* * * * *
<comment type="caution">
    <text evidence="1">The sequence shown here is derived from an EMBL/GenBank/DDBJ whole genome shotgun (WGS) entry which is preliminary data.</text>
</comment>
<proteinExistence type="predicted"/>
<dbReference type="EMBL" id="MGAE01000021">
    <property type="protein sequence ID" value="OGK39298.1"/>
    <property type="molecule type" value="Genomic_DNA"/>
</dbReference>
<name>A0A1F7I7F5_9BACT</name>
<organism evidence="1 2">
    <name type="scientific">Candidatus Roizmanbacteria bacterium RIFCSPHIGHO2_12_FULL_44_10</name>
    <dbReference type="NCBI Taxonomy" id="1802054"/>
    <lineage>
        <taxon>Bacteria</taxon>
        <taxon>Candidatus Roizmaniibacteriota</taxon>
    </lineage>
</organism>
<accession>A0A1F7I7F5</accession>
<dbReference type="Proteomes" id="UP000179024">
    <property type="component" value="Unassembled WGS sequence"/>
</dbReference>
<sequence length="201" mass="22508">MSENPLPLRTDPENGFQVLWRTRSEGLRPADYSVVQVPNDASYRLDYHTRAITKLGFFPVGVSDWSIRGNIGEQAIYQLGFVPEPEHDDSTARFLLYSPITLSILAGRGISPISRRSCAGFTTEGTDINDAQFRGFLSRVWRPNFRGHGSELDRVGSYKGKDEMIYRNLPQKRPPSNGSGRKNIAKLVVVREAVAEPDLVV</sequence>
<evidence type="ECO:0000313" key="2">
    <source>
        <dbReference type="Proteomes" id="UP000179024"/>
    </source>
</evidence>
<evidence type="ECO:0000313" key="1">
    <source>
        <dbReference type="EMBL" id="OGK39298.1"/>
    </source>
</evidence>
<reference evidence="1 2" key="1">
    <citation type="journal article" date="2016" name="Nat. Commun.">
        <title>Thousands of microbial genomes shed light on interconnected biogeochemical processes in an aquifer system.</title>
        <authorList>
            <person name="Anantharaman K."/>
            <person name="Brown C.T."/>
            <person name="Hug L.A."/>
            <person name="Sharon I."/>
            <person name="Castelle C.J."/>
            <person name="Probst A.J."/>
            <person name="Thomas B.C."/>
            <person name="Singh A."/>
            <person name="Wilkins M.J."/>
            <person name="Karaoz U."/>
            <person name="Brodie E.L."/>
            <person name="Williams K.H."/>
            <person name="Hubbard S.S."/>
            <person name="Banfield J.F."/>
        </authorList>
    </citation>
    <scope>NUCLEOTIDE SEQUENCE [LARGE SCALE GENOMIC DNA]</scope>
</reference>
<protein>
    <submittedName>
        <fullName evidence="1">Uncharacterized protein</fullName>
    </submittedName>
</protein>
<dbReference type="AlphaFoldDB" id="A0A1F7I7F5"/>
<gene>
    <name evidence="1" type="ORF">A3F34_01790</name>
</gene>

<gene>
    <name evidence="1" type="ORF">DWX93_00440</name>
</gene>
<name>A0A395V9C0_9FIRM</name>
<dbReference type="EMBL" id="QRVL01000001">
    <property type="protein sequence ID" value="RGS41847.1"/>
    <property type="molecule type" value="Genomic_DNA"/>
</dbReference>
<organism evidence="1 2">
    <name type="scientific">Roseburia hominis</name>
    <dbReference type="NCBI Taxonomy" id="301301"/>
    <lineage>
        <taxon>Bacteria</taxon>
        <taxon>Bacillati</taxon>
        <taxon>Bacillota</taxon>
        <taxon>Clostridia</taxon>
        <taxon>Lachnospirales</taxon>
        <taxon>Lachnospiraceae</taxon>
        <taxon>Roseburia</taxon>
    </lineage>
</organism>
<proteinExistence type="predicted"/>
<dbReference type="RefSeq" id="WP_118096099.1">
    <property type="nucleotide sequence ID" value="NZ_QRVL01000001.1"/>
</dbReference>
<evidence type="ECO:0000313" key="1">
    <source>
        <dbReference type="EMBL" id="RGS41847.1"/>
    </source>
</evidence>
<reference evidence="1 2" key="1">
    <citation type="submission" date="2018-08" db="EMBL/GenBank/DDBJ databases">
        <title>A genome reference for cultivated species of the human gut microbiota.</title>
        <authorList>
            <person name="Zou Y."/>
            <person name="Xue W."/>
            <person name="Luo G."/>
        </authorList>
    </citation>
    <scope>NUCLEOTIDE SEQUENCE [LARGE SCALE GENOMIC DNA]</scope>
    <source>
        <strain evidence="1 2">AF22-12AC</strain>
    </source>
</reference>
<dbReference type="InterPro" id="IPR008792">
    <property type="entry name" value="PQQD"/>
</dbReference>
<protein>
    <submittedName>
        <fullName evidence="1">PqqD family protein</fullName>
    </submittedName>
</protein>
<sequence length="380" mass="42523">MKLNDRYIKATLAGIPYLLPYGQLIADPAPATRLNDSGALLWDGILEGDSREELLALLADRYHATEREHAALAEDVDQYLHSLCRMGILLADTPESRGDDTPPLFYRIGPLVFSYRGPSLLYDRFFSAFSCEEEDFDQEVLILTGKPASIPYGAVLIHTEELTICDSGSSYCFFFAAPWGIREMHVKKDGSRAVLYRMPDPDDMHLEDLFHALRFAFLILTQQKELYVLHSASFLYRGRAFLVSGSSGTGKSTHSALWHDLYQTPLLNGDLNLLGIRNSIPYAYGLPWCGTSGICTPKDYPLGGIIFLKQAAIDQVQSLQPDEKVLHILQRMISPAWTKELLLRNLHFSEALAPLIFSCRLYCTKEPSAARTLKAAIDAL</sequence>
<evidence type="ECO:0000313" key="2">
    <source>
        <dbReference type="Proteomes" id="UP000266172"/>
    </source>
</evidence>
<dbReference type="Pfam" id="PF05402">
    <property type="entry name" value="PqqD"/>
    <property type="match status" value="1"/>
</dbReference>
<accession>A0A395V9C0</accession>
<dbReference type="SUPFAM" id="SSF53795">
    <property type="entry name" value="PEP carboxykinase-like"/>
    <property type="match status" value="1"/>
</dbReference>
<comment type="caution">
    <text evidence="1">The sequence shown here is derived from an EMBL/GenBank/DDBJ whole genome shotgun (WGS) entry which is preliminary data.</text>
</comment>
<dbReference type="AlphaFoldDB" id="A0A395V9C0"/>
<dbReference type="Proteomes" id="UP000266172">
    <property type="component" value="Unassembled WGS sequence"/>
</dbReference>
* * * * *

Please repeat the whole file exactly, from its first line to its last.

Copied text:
<comment type="caution">
    <text evidence="1">The sequence shown here is derived from an EMBL/GenBank/DDBJ whole genome shotgun (WGS) entry which is preliminary data.</text>
</comment>
<proteinExistence type="predicted"/>
<dbReference type="EMBL" id="MGAE01000021">
    <property type="protein sequence ID" value="OGK39298.1"/>
    <property type="molecule type" value="Genomic_DNA"/>
</dbReference>
<name>A0A1F7I7F5_9BACT</name>
<organism evidence="1 2">
    <name type="scientific">Candidatus Roizmanbacteria bacterium RIFCSPHIGHO2_12_FULL_44_10</name>
    <dbReference type="NCBI Taxonomy" id="1802054"/>
    <lineage>
        <taxon>Bacteria</taxon>
        <taxon>Candidatus Roizmaniibacteriota</taxon>
    </lineage>
</organism>
<accession>A0A1F7I7F5</accession>
<dbReference type="Proteomes" id="UP000179024">
    <property type="component" value="Unassembled WGS sequence"/>
</dbReference>
<sequence length="201" mass="22508">MSENPLPLRTDPENGFQVLWRTRSEGLRPADYSVVQVPNDASYRLDYHTRAITKLGFFPVGVSDWSIRGNIGEQAIYQLGFVPEPEHDDSTARFLLYSPITLSILAGRGISPISRRSCAGFTTEGTDINDAQFRGFLSRVWRPNFRGHGSELDRVGSYKGKDEMIYRNLPQKRPPSNGSGRKNIAKLVVVREAVAEPDLVV</sequence>
<evidence type="ECO:0000313" key="2">
    <source>
        <dbReference type="Proteomes" id="UP000179024"/>
    </source>
</evidence>
<evidence type="ECO:0000313" key="1">
    <source>
        <dbReference type="EMBL" id="OGK39298.1"/>
    </source>
</evidence>
<reference evidence="1 2" key="1">
    <citation type="journal article" date="2016" name="Nat. Commun.">
        <title>Thousands of microbial genomes shed light on interconnected biogeochemical processes in an aquifer system.</title>
        <authorList>
            <person name="Anantharaman K."/>
            <person name="Brown C.T."/>
            <person name="Hug L.A."/>
            <person name="Sharon I."/>
            <person name="Castelle C.J."/>
            <person name="Probst A.J."/>
            <person name="Thomas B.C."/>
            <person name="Singh A."/>
            <person name="Wilkins M.J."/>
            <person name="Karaoz U."/>
            <person name="Brodie E.L."/>
            <person name="Williams K.H."/>
            <person name="Hubbard S.S."/>
            <person name="Banfield J.F."/>
        </authorList>
    </citation>
    <scope>NUCLEOTIDE SEQUENCE [LARGE SCALE GENOMIC DNA]</scope>
</reference>
<protein>
    <submittedName>
        <fullName evidence="1">Uncharacterized protein</fullName>
    </submittedName>
</protein>
<dbReference type="AlphaFoldDB" id="A0A1F7I7F5"/>
<gene>
    <name evidence="1" type="ORF">A3F34_01790</name>
</gene>

<gene>
    <name evidence="1" type="ORF">DWX93_00440</name>
</gene>
<name>A0A395V9C0_9FIRM</name>
<dbReference type="EMBL" id="QRVL01000001">
    <property type="protein sequence ID" value="RGS41847.1"/>
    <property type="molecule type" value="Genomic_DNA"/>
</dbReference>
<organism evidence="1 2">
    <name type="scientific">Roseburia hominis</name>
    <dbReference type="NCBI Taxonomy" id="301301"/>
    <lineage>
        <taxon>Bacteria</taxon>
        <taxon>Bacillati</taxon>
        <taxon>Bacillota</taxon>
        <taxon>Clostridia</taxon>
        <taxon>Lachnospirales</taxon>
        <taxon>Lachnospiraceae</taxon>
        <taxon>Roseburia</taxon>
    </lineage>
</organism>
<proteinExistence type="predicted"/>
<dbReference type="RefSeq" id="WP_118096099.1">
    <property type="nucleotide sequence ID" value="NZ_QRVL01000001.1"/>
</dbReference>
<evidence type="ECO:0000313" key="1">
    <source>
        <dbReference type="EMBL" id="RGS41847.1"/>
    </source>
</evidence>
<reference evidence="1 2" key="1">
    <citation type="submission" date="2018-08" db="EMBL/GenBank/DDBJ databases">
        <title>A genome reference for cultivated species of the human gut microbiota.</title>
        <authorList>
            <person name="Zou Y."/>
            <person name="Xue W."/>
            <person name="Luo G."/>
        </authorList>
    </citation>
    <scope>NUCLEOTIDE SEQUENCE [LARGE SCALE GENOMIC DNA]</scope>
    <source>
        <strain evidence="1 2">AF22-12AC</strain>
    </source>
</reference>
<dbReference type="InterPro" id="IPR008792">
    <property type="entry name" value="PQQD"/>
</dbReference>
<protein>
    <submittedName>
        <fullName evidence="1">PqqD family protein</fullName>
    </submittedName>
</protein>
<sequence length="380" mass="42523">MKLNDRYIKATLAGIPYLLPYGQLIADPAPATRLNDSGALLWDGILEGDSREELLALLADRYHATEREHAALAEDVDQYLHSLCRMGILLADTPESRGDDTPPLFYRIGPLVFSYRGPSLLYDRFFSAFSCEEEDFDQEVLILTGKPASIPYGAVLIHTEELTICDSGSSYCFFFAAPWGIREMHVKKDGSRAVLYRMPDPDDMHLEDLFHALRFAFLILTQQKELYVLHSASFLYRGRAFLVSGSSGTGKSTHSALWHDLYQTPLLNGDLNLLGIRNSIPYAYGLPWCGTSGICTPKDYPLGGIIFLKQAAIDQVQSLQPDEKVLHILQRMISPAWTKELLLRNLHFSEALAPLIFSCRLYCTKEPSAARTLKAAIDAL</sequence>
<evidence type="ECO:0000313" key="2">
    <source>
        <dbReference type="Proteomes" id="UP000266172"/>
    </source>
</evidence>
<dbReference type="Pfam" id="PF05402">
    <property type="entry name" value="PqqD"/>
    <property type="match status" value="1"/>
</dbReference>
<accession>A0A395V9C0</accession>
<dbReference type="SUPFAM" id="SSF53795">
    <property type="entry name" value="PEP carboxykinase-like"/>
    <property type="match status" value="1"/>
</dbReference>
<comment type="caution">
    <text evidence="1">The sequence shown here is derived from an EMBL/GenBank/DDBJ whole genome shotgun (WGS) entry which is preliminary data.</text>
</comment>
<dbReference type="AlphaFoldDB" id="A0A395V9C0"/>
<dbReference type="Proteomes" id="UP000266172">
    <property type="component" value="Unassembled WGS sequence"/>
</dbReference>